living with power of self knowledgeOne of the worst “gifts” of traditional economics to our culture was the idea the rational man—a cool, calm, calculating machine whose  analytical thought process drives markets to price goods, services, and stocks to perfection. As the emerging field of behavioral economics has shown, no such rational man exists, individually or collectively.

We are so much more emotional in our decision making than we would like to believe. Context, presentation, recent events, and mood all play a huge and often unrecognized role in our decisions. And yet we frequently make decisions with long-tail consequences while under the sway of fickle, short-term emotions.

Knowledge and awareness of the strength of such emotional factors (see footnote) is the key to better decision making on high-impact, long-term decisions. The old adage, “sleep on it,” is still the best ever decision-making advice.

Closing quotes:

“Form the habit of making decisions when your spirit is fresh…to let dark moods lead is like choosing cowards to command armies.”  — Charles Horton Cooley; 1864–1929, American sociologist

“Life is just an endless chain of judgments…The more imperfect our judgment, the less perfect our success.” — B. C. Forbes; 1880–1954, founder of Forbes magazine

“A true history of human events would show that a far larger proportion of our acts are the result of sudden impulse and accident than of that reason of which we so much boast.” Peter Cooper; 1791–1883, industrialist, inventor, philanthropist who designed and built the first steam locomotive in the U.S. He founded Cooper Union in New York City, recognized today as one of the leading American colleges in the fields of architecture, engineering, and art

Footnote:  Search results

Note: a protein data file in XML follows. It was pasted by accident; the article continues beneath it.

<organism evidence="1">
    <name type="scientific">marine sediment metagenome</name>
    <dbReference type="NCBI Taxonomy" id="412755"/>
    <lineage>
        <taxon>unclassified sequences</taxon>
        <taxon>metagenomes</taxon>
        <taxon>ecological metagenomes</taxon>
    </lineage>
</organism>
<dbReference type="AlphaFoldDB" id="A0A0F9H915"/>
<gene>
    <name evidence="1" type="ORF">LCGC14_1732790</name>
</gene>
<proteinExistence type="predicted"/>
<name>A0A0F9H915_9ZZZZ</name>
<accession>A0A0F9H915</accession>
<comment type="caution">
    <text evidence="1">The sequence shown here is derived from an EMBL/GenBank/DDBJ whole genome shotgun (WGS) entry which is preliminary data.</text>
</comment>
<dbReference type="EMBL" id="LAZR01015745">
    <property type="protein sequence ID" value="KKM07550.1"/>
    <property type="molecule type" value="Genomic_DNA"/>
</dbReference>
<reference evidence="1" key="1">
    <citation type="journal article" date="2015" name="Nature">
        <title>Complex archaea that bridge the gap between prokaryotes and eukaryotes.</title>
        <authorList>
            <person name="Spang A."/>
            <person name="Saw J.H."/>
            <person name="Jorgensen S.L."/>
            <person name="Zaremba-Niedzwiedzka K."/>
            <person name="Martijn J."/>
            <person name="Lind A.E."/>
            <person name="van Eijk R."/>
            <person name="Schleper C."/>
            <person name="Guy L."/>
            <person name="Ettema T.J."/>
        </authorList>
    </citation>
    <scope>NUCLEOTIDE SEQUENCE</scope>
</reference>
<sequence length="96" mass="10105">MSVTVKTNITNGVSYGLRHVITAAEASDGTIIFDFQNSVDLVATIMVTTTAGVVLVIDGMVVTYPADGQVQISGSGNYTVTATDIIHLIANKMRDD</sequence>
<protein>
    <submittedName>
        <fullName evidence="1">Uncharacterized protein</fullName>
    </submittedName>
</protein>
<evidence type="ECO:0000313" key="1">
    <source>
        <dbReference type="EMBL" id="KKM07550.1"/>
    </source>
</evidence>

“Researchers have shown that how much financial risk people are willing to take is associated with
– how an investment has been described to you
– whether you are feeling happy, sad, anxious, angry or disgusted
– how much money you had between the ages of 18 and 25
– whether, if you are a man, a woman recently touched you on the shoulder
– whether, if you are a woman, there are a lot of men in the room
– how well the market has done lately
– which country or culture you come from;
– how long ago you ate your last meal
– whether you smoke
– how much you weigh
– whether you put your feet up on a table when you were thinking about the risk
– whether at least 75 people have died in an airplane crash in the past three days
– whether the sun is shining
– how urgently you need to go to the bathroom
– where you got the money you are investing
– whether you smell a pleasant aroma before your decision
– how many positive adjectives were in an article you just rea;
– whether you have recently been embarrassed
– whether you consumed a sugared drink in the past 10 minutes
– what time of year it is
– whether your favorite soccer team won or lost the big game
– and so on.”

“Risky Business: The Quiz That Could Steer You Wrong,” by Jason Zweig, May 4, 2013, page B1 in the U.S. edition of The Wall Street Journal